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Psychology And Dreams

For ages, scientists have performed intensive experiments to try to understand the human mind. The operation of the human mind has been mysterious for many decades. For example, have you ever thought of how a person dreams? I am sure this question has crossed everyone’s mind in one situation or another.

Our dreams leave us disoriented, scared, and confused. In other instances, dreams leave us satisfied, especially when we dream about our goals. Psychology comes to our rescue and helps us find some answers to these mysterious questions. For instance, psychology helps us unfold the mystery of dreams by suggesting that our dreams represent our unconscious wishes, which we are afraid to express in real life. Psychology also suggests that our dreams are a result of hypothetical situations that our brain creates when we sleep. The dream mystery is just one of the questions psychology helps us to answer. The following questions add to the list of difficult questions whose answers can only be found with the help of psychology. How does our brain memory work, and why do some situations help us remember long-forgotten events? What is intelligence, and why should we care about its application in our lives? What is self-actualization, and how can we realize our full potential? Psychological studies were developed to offer answers to these mysterious questions (Plotnik, 2013).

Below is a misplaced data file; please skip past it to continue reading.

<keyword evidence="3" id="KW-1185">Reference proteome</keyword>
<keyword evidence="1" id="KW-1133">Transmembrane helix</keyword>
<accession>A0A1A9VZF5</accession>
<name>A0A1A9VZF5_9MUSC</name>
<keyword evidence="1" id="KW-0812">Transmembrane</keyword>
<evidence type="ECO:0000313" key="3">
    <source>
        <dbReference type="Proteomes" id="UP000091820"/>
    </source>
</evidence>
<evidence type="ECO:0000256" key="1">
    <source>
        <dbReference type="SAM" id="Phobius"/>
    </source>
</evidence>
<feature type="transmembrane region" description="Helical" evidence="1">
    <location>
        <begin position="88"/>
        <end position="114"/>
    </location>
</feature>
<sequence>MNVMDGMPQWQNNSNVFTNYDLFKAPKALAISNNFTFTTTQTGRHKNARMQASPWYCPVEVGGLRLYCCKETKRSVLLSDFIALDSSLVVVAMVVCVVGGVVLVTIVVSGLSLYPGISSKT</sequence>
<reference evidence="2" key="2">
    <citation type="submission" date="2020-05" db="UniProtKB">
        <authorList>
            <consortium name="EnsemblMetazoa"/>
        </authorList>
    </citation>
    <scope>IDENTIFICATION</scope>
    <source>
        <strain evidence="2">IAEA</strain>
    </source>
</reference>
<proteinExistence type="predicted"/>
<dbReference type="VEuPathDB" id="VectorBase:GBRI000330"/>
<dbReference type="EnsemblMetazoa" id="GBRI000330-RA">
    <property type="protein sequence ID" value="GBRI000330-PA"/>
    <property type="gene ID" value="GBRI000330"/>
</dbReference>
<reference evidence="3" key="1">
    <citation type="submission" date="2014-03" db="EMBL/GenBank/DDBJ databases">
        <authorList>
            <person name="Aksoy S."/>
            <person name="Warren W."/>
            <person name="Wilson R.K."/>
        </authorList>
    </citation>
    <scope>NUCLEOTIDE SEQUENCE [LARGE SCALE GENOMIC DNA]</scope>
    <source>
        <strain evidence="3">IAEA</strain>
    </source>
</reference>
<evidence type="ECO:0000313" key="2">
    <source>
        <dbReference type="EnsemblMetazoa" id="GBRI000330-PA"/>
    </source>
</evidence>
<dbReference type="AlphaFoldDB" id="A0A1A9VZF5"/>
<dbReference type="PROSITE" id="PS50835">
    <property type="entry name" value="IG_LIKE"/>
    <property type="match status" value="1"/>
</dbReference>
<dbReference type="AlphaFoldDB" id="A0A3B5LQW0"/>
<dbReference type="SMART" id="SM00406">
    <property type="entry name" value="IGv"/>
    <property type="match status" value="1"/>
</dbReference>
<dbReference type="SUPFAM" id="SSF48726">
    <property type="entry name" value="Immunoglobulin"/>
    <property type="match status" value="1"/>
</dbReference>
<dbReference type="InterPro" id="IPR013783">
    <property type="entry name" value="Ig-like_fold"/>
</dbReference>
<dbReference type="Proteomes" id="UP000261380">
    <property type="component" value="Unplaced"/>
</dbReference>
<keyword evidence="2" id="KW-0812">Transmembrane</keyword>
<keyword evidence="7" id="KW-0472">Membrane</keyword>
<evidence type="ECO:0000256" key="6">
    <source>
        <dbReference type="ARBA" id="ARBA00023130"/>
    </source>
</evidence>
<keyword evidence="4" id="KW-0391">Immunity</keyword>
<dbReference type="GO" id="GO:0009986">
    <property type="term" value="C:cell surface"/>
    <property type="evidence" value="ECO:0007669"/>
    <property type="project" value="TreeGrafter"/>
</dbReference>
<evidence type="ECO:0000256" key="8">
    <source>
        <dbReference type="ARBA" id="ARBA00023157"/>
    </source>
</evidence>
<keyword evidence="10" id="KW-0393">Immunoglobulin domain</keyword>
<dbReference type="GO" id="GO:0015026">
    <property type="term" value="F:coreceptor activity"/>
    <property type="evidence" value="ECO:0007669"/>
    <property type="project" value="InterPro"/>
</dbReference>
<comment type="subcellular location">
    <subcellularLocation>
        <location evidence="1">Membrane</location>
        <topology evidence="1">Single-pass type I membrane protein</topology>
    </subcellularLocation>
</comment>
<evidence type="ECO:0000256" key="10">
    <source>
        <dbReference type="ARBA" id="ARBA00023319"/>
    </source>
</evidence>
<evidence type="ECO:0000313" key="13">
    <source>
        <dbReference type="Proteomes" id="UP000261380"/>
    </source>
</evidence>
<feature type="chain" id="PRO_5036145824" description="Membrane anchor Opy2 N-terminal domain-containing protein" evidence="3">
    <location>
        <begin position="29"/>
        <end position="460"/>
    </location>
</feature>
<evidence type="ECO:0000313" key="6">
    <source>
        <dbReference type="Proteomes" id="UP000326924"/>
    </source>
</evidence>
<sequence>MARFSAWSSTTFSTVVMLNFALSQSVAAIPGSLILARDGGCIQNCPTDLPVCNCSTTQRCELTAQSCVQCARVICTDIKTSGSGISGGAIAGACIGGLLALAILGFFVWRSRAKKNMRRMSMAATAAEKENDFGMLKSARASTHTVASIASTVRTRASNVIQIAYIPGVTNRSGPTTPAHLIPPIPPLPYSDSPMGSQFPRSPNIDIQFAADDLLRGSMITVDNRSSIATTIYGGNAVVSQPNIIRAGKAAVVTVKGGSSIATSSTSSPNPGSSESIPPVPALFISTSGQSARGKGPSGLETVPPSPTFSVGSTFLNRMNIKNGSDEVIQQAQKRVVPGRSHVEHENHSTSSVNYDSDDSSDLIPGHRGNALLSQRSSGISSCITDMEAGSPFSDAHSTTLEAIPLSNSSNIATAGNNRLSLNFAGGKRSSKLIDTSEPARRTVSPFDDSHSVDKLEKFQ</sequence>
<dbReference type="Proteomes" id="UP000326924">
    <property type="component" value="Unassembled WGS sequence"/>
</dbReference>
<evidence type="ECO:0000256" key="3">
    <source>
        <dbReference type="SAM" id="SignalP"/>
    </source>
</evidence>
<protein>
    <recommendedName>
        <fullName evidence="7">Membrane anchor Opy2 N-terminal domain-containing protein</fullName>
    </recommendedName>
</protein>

Some of psychology’s big questions help society solve different challenges faced by individuals. A perfect example is the establishment of rehab centres. The process of intervening in the thinking process of a person was facilitated by the question, “Can the brain be programmed to think differently?”. This psychological question now enables us to reprogram the minds of drug addicts, the depressed, and any other person who has a psychological disorder. Another big question in psychology that has made a great impact on our daily lives is, “How can we improve our thinking?” (Fiske, 2010). Scientists and other scholars have used this knowledge to advance their understanding, and evidently, they have come up with amazing innovations, such as computers and robots. The question is also applied in schools where tutors use answers from psychology to enhance the thinking skills of their students.

An article by Drasgow advances our knowledge about psychology. We all need psychology in our lives, and Drasgow’s report provides us with information on how we can conduct a psychological experiment. The book starts by stating that to perform a psychology experiment, you need to clarify the question you need to answer. This is the most challenging stage since most of us do not find the specific issue we need to address. We view a psychological problem broadly, but we should see specifics in the challenge. For example, when rehabilitating a drug addict, we should put more effort into addressing the issue of how the individual can successfully adapt to a drug-free lifestyle. The book covers the need for professionals to conduct psychological assessments. These tests produce results that help us gauge the individual’s performance under different conditions and circumstances. The tests determine the present functioning of the individual, and this helps the psychiatrist predict possible future outcomes. The book further explains the classification of psychological assessments. Psychological tests are primarily divided into four main classifications, namely behavioural evaluation, clinical interview, assessment of intellectual functioning, and personality assessment. In addition to these classifications, achievement in school and career are also additional examples of psychological tests (Drasgow, 2015).